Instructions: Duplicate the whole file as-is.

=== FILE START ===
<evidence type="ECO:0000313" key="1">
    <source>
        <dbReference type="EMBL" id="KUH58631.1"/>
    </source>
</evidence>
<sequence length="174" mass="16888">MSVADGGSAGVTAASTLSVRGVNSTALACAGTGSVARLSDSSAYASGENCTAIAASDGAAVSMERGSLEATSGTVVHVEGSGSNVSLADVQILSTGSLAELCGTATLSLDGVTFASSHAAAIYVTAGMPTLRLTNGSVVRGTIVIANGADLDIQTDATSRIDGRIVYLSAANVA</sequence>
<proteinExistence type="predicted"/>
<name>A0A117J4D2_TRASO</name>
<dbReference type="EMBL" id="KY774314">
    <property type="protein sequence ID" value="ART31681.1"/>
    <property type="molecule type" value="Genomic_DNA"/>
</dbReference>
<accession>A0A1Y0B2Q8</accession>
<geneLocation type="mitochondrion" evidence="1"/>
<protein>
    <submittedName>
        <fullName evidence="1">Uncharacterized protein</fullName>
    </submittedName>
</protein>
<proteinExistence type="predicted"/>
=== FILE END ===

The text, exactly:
<evidence type="ECO:0000313" key="1">
    <source>
        <dbReference type="EMBL" id="KUH58631.1"/>
    </source>
</evidence>
<sequence length="174" mass="16888">MSVADGGSAGVTAASTLSVRGVNSTALACAGTGSVARLSDSSAYASGENCTAIAASDGAAVSMERGSLEATSGTVVHVEGSGSNVSLADVQILSTGSLAELCGTATLSLDGVTFASSHAAAIYVTAGMPTLRLTNGSVVRGTIVIANGADLDIQTDATSRIDGRIVYLSAANVA</sequence>
<proteinExistence type="predicted"/>
<name>A0A117J4D2_TRASO</name>
<dbReference type="EMBL" id="KY774314">
    <property type="protein sequence ID" value="ART31681.1"/>
    <property type="molecule type" value="Genomic_DNA"/>
</dbReference>
<accession>A0A1Y0B2Q8</accession>
<geneLocation type="mitochondrion" evidence="1"/>
<protein>
    <submittedName>
        <fullName evidence="1">Uncharacterized protein</fullName>
    </submittedName>
</protein>
<proteinExistence type="predicted"/>